- 93 Views
- Uploaded on
- Presentation posted in: General

Multimedia DBs

Download Policy: Content on the Website is provided to you AS IS for your information and personal use and may not be sold / licensed / shared on other websites without getting consent from its author.While downloading, if for some reason you are not able to download a presentation, the publisher may have deleted the file from their server.

- - - - - - - - - - - - - - - - - - - - - - - - - - E N D - - - - - - - - - - - - - - - - - - - - - - - - - -

Multimedia DBs

- A multimedia database stores text, strings and images
- Similarity queries (content based retrieval)
- Given an image find the images in the database that are similar (or you can “describe” the query image)

- Extract features, index in feature space, answer similarity queries using GEMINI
- Again, average values help!
(Used QBIC –IBM Almaden)

- Features extracted from an image are based on:
- Color distribution
- Shapes and structure
- …..

what is an image?

A: 2-d RGB array

Color histograms,

and distance function

Mathematically, the distance function between

a vector x and a query q is:

D(x, q) = (x-q)T A (x-q) = S aij (xi-qi) (xj-qj)

A=I ?

Problem: ‘cross-talk’:

Features are not orthogonal ->

SAMs will not work properly

Q: what to do?

A: feature-extraction question

possible answers:

avg red, avg green, avg blue

it turns out that this lower-bounds the histogram distance ->

no cross-talk

SAMs are applicable

time

performance:

seq scan

w/ avg RGB

selectivity

distance function: Euclidean, on the area, perimeter, and 20 ‘moments’

(Q: how to normalize them?

distance function: Euclidean, on the area, perimeter, and 20 ‘moments’

(Q: how to normalize them?

A: divide by standard deviation)

distance function: Euclidean, on the area, perimeter, and 20 ‘moments’

(Q: other ‘features’ / distance functions?

distance function: Euclidean, on the area, perimeter, and 20 ‘moments’

(Q: other ‘features’ / distance functions?

A1: turning angle

A2: dilations/erosions

A3: ... )

distance function: Euclidean, on the area, perimeter, and 20 ‘moments’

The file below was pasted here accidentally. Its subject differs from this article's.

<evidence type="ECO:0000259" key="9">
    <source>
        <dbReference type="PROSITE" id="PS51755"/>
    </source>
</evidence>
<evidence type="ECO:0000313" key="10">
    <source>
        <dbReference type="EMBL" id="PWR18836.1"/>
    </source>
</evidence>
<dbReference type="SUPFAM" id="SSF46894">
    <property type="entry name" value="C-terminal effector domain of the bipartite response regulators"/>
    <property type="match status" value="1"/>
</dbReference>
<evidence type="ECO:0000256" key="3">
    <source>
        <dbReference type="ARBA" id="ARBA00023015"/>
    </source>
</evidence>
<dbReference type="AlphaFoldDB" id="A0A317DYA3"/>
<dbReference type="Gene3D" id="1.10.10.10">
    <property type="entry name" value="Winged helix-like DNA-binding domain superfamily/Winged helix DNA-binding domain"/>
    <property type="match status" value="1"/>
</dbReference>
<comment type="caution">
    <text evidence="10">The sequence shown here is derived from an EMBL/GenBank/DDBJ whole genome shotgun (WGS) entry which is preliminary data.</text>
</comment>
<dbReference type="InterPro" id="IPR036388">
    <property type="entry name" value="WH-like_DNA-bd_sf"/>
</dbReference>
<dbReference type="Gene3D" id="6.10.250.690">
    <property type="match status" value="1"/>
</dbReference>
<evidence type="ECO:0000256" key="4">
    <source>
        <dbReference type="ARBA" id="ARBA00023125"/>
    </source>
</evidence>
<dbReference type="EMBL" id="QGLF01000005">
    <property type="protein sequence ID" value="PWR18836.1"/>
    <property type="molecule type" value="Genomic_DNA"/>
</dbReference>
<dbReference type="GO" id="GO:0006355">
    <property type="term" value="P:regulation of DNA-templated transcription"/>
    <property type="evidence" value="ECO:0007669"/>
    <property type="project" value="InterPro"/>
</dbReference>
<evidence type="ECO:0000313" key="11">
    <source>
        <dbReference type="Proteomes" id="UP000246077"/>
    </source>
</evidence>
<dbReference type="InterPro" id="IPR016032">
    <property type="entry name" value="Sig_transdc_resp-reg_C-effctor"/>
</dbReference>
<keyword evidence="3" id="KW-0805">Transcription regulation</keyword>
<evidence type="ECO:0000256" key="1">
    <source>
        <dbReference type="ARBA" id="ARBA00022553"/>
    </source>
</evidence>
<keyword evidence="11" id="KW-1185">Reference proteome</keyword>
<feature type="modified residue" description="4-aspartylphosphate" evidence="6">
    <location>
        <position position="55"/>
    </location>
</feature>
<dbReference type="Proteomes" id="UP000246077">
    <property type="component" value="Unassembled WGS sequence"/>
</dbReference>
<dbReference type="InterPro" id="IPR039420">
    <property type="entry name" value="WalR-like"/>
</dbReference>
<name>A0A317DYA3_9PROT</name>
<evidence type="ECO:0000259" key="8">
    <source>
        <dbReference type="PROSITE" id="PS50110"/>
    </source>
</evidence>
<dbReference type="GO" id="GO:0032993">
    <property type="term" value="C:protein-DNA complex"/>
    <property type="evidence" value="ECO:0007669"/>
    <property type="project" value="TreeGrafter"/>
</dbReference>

Q: how to do dim. reduction?

distance function: Euclidean, on the area, perimeter, and 20 ‘moments’

Q: how to do dim. reduction?

A: Karhunen-Loeve (= centered PCA/SVD)

Performance: ~10x faster

log(# of I/Os)

all kept

# of features kept

- Many problems (like time-series and image similarity) can be expressed as proximity problems in a high dimensional space
- Given a query point we try to find the points that are close…
- But in high-dimensional spaces things are different!

- Assume a uniformly distributed set of points in high dimensions [0,1]d
- Let’s have a query with length 0.1 in each dimension query selectivity in 100-d 10-100
- If we want constant selectivity (0.1) the length of the side must be ~1!

- Surface is everything!
- Probability that a point is closer than 0.1 to a (d-1) dimensional surface
- D=2 0.36
- D = 10 ~1
- D=100 ~1

- Number of grid cells and surfaces
- Number of k-dimensional surfaces in a d-dimensional hypercube
- Binary partitioning 2d cells

- Indexing in high-dimensions is extremely difficult “curse of dimensionality”

- Performance impacted by the amount of overlap between index nodes
- Need to follow different paths
- Overlap, multi-overlap, weighted overlap

- R*-tree when overlap is small
- Sequential access when overlap is large
- When an overflow occurs
- Split into two nodes if overlap is small
- Otherwise create a super-node with twice the capacity
- Tradeoffs made locally over different regions of data space

- No performance comparisons with linear scan!

- Designed for Range queries
- Map each d-dimensional point to 1-d value
- Build B+-tree on 1-d values
- A range query is transformed into a set of 1-d ranges
- More efficient than X-tree, Hilbert order, and sequential scan

pyramids

- 2d pyramids with top at
- center of data-space